In our first article in this series, we began looking at the journey that tropical hardwood decking boards such as Ipe or Cumaru make on their way from the forest to the job site. We mentioned how after they’re felled, sawn, and milled, they’re taken to port and loaded up into cargo containers and put on board ships bound for the locations where they’ll be sold. Let’s take a closer look at what happens to these boards during their ocean voyage.
Across the Ocean: Where The Boards are Exposed to Extreme Conditions
Normally, this type of tropical hardwood decking boards will be dried to a moisture content of roughly 18%. Then, it’s loaded into these metal shipping containers that can mimic what the boards go through when they’re placed into a kiln. The heat and intensity of the sunlight make the interior temperature of the containers rise. During the night time, those temperatures drop significantly, causing condensation. All that moisture will end up on the boards. Then, when the heat rises again, evaporating the water, all sorts of impurities and minerals end up on the boards. These conditions can cause the boards to emerge from the containers with water stains.
On to the Lumber Yard: Where The Boards Sit & Wait to be Purchased
The next leg of the journey after their sea voyage will land the decking boards at the distributor’s yard. In the process of getting unloaded and moved around, they’ll accumulate more dirt and mud. There’s no point in the lumber yards cleaning or sanding the boards before they’re shipped to the job site, because the boards will just have plenty of more chances to get dirty along the way. Ultimately, trying to clean the boards up prematurely will just add unnecessary effort, time, and expense to the process.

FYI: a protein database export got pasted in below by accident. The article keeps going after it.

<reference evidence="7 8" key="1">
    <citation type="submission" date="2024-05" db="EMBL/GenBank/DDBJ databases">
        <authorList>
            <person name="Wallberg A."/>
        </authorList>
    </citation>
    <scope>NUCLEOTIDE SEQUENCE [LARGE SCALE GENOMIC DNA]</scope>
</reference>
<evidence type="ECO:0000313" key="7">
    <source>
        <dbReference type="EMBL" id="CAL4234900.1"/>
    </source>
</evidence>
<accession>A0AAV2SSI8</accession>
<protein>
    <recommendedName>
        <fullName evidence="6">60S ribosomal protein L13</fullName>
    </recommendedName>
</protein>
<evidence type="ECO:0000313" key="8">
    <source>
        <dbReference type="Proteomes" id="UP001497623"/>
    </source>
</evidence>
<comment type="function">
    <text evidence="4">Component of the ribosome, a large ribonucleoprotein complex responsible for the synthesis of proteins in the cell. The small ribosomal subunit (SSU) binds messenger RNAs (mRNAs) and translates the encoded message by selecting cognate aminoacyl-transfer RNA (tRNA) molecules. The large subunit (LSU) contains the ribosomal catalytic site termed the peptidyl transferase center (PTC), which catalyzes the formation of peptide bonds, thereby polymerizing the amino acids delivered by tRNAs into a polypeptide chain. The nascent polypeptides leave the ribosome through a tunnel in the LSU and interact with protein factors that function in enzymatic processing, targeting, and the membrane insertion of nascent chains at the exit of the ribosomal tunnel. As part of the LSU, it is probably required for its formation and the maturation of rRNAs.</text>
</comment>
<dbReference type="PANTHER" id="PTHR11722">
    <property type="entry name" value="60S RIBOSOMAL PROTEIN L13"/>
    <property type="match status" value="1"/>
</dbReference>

Arrival at the Job Site: Where the Boards Accumulate More Stains & Mud
Once the boards reach their final destination, they’ll end up getting stacked once again. This stacking often takes place directly on the ground, where the boards get even dirtier. As they sit there while you wait for them to acclimate to their new surroundings, the boards have even more opportunities to get wet, stained and muddy. This is especially true if you experience any type of precipitation during the installation process. If it rains so hard that you have to halt installation and cover the boards with a tarp, that sets up the perfect scenario for them to gain moisture through condensation. Another source of dirt and grime is the muddy work boots of the installation team.
As you can see, there are good reasons why many decking dealers don’t go through the hassle and expense of cleaning or sanding the decking boards that they ship out to various job sites. They’re not being lazy, they’re just trying to save you time and money. Ipe, Cumaru, and other hardwood decking materials are simply going to take some extra work if you want to rid them of all the impurities they’ve picked up along the way from the forest to your job site.
In our next article, we’ll look at some practical steps you can take to prepare and maintain your decking boards.